Picture this—you’re a young professional with no children and a relatively small net worth. Maybe you own a home (or maybe not) and most of your money is either in checking and savings accounts or an employer-sponsored retirement plan. Do you really need an estate plan at this point? Yes! Executing incapacity documents should be at the top of young adults’ to-do lists, along with stating their wishes regarding the distribution of their property.
Incapacity documents are legal documents designed to care for an individual and his/her property in the event of an incapacitating illness or injury. Much as you’d like to avoid thinking about it, expressing your wishes for your health care, finances, and property now can help alleviate stress on your loved ones later during a very difficult time. Here are the main incapacity documents you’ll need:
Living Will. Communicates your desire for life support systems in the event of a terminal illness.
Health Care Representative. Appointed to make medical decisions if you are unable to do so for yourself.
HIPAA Authorization. Grants specified family/friends the right to see your medical records.
Power of Attorney. Appointed to make financial and legal decisions for you if you are unable to do so for yourself.
Pro tip: Be sure to share these documents with the representatives named plus your health care provider.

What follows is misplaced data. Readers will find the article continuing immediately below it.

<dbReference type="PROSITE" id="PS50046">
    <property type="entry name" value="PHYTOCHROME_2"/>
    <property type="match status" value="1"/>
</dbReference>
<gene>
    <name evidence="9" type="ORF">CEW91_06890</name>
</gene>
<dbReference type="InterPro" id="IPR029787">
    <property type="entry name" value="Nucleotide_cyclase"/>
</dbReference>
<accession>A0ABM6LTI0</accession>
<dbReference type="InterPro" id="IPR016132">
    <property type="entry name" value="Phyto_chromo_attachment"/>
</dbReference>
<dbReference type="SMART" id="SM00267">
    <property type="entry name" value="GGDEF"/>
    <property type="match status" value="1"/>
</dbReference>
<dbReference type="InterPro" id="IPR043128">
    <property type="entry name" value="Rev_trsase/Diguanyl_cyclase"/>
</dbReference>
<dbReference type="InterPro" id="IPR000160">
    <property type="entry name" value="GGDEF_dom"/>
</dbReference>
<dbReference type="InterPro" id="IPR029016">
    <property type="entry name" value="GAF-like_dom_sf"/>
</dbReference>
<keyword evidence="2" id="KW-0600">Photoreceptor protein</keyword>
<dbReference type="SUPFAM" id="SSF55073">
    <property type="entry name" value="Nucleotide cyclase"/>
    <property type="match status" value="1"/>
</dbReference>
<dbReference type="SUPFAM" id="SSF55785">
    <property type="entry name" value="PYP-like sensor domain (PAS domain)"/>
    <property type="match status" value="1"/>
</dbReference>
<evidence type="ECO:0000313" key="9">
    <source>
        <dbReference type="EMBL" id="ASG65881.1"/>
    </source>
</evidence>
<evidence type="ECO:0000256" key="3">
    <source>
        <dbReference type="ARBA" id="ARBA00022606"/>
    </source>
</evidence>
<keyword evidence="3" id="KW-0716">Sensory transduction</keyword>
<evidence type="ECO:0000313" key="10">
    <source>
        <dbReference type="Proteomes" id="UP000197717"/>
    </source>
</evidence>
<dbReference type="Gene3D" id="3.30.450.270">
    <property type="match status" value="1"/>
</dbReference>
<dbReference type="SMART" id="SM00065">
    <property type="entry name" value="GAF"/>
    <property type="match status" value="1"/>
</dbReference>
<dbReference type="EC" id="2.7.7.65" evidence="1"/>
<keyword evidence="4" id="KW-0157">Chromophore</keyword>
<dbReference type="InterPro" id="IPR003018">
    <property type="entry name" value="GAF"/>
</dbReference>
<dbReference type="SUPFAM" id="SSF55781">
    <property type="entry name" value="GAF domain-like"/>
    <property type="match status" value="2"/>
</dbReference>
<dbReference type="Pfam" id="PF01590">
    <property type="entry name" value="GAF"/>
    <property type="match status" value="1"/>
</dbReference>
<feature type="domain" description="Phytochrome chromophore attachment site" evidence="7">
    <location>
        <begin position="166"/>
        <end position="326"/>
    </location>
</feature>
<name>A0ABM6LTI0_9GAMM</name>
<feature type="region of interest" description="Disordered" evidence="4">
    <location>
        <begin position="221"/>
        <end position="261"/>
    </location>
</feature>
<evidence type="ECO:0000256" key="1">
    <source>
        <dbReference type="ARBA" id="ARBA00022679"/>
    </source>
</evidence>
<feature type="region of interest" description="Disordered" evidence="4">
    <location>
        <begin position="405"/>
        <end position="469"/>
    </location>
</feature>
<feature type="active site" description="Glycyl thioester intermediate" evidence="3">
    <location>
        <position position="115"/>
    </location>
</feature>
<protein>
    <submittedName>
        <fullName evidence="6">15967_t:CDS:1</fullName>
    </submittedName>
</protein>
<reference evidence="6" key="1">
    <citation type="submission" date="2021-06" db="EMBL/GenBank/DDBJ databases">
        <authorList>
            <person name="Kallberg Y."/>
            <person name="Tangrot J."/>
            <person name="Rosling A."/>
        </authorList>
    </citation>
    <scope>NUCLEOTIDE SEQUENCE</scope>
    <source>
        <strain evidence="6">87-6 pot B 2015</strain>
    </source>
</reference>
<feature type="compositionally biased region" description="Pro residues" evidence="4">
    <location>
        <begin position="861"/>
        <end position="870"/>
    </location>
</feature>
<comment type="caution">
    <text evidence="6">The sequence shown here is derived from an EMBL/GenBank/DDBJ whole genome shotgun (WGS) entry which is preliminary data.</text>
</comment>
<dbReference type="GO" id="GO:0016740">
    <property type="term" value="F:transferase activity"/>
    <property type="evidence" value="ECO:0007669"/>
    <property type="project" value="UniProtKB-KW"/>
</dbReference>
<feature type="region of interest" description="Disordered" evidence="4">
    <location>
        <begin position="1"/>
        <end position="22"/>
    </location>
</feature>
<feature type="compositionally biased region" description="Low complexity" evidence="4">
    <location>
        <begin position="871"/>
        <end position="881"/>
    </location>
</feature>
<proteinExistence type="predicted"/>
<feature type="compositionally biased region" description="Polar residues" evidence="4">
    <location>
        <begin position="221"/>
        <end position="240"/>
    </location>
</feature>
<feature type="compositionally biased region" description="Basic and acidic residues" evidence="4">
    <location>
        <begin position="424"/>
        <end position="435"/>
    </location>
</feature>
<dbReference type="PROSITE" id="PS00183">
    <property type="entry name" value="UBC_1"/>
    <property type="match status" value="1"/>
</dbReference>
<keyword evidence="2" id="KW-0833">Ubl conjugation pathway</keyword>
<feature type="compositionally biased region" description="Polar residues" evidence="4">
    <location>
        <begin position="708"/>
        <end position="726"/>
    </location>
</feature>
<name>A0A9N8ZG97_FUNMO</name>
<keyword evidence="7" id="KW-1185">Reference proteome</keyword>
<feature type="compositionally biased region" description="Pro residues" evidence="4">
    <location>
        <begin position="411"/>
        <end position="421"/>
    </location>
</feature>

If you die without a Last Will and Testament or designated beneficiaries on your retirement accounts or life insurance, you are considered to have died “intestate.” Your assets will then be distributed according to state law. In Indiana, if you are deemed intestate, your assets may not pass to others the way you might think. For example, if you die as a resident of Indiana and are married with surviving parents, three-quarters of your estate passes to your surviving spouse and one-quarter will go to your parents. If you die unmarried with surviving parents and siblings, your parents and siblings will share your estate equally (parents receive a minimum of one-quarter of your property).
If you were to pass today, who would you want to inherit your assets? Your surviving spouse, parents, and/or siblings? If you prefer to have control over who inherits your assets, creating a Last Will and Testament ensures you can dictate how and to whom your assets will be distributed when you pass.
Pro tip: Retirement accounts and life insurance with beneficiary designations are handled outside your Last Will and Testament. Make sure your beneficiary designations stay up-to-date to reflect your wishes!
Moral of this story: Estate documents aren’t just for parents or grandparents. Incapacity documents are a must, and you should also consider creating a Last Will and Testament. Make sure all beneficiary designations are current and that you share your incapacity documents with the appropriate individuals.
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